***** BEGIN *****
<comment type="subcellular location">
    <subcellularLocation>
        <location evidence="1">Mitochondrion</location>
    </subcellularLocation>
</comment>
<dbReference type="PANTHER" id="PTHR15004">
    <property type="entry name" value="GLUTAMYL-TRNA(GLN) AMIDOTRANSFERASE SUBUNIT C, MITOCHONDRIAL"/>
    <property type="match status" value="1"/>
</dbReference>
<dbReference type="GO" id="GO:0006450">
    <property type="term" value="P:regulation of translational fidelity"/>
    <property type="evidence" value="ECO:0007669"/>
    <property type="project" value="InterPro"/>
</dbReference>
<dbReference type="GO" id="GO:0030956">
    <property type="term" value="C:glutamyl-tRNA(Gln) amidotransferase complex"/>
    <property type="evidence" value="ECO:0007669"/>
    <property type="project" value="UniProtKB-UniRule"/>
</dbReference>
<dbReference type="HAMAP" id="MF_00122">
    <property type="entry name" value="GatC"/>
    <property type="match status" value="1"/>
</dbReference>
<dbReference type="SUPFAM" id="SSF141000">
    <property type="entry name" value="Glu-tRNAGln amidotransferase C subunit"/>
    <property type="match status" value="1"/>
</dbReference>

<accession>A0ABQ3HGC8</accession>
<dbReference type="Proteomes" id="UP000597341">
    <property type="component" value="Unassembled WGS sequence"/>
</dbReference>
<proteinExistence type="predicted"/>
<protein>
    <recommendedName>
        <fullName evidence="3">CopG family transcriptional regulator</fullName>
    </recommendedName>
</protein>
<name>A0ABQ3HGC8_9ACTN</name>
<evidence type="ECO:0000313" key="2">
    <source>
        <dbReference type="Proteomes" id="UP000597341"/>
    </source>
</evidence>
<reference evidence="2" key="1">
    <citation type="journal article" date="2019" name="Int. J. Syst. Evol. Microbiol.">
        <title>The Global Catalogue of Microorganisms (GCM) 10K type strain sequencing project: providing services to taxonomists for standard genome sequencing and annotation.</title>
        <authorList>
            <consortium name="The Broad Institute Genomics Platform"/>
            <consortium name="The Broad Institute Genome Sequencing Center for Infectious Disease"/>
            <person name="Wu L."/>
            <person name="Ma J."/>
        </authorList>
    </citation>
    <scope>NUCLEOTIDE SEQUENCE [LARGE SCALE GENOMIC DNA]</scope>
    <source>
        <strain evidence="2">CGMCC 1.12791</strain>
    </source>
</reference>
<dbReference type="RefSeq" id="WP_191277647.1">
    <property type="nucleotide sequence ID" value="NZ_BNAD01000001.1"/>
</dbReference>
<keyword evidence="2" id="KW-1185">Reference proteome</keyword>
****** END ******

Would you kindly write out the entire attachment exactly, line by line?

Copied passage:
<comment type="subcellular location">
    <subcellularLocation>
        <location evidence="1">Mitochondrion</location>
    </subcellularLocation>
</comment>
<dbReference type="PANTHER" id="PTHR15004">
    <property type="entry name" value="GLUTAMYL-TRNA(GLN) AMIDOTRANSFERASE SUBUNIT C, MITOCHONDRIAL"/>
    <property type="match status" value="1"/>
</dbReference>
<dbReference type="GO" id="GO:0006450">
    <property type="term" value="P:regulation of translational fidelity"/>
    <property type="evidence" value="ECO:0007669"/>
    <property type="project" value="InterPro"/>
</dbReference>
<dbReference type="GO" id="GO:0030956">
    <property type="term" value="C:glutamyl-tRNA(Gln) amidotransferase complex"/>
    <property type="evidence" value="ECO:0007669"/>
    <property type="project" value="UniProtKB-UniRule"/>
</dbReference>
<dbReference type="HAMAP" id="MF_00122">
    <property type="entry name" value="GatC"/>
    <property type="match status" value="1"/>
</dbReference>
<dbReference type="SUPFAM" id="SSF141000">
    <property type="entry name" value="Glu-tRNAGln amidotransferase C subunit"/>
    <property type="match status" value="1"/>
</dbReference>

<accession>A0ABQ3HGC8</accession>
<dbReference type="Proteomes" id="UP000597341">
    <property type="component" value="Unassembled WGS sequence"/>
</dbReference>
<proteinExistence type="predicted"/>
<protein>
    <recommendedName>
        <fullName evidence="3">CopG family transcriptional regulator</fullName>
    </recommendedName>
</protein>
<name>A0ABQ3HGC8_9ACTN</name>
<evidence type="ECO:0000313" key="2">
    <source>
        <dbReference type="Proteomes" id="UP000597341"/>
    </source>
</evidence>
<reference evidence="2" key="1">
    <citation type="journal article" date="2019" name="Int. J. Syst. Evol. Microbiol.">
        <title>The Global Catalogue of Microorganisms (GCM) 10K type strain sequencing project: providing services to taxonomists for standard genome sequencing and annotation.</title>
        <authorList>
            <consortium name="The Broad Institute Genomics Platform"/>
            <consortium name="The Broad Institute Genome Sequencing Center for Infectious Disease"/>
            <person name="Wu L."/>
            <person name="Ma J."/>
        </authorList>
    </citation>
    <scope>NUCLEOTIDE SEQUENCE [LARGE SCALE GENOMIC DNA]</scope>
    <source>
        <strain evidence="2">CGMCC 1.12791</strain>
    </source>
</reference>
<dbReference type="RefSeq" id="WP_191277647.1">
    <property type="nucleotide sequence ID" value="NZ_BNAD01000001.1"/>
</dbReference>
<keyword evidence="2" id="KW-1185">Reference proteome</keyword>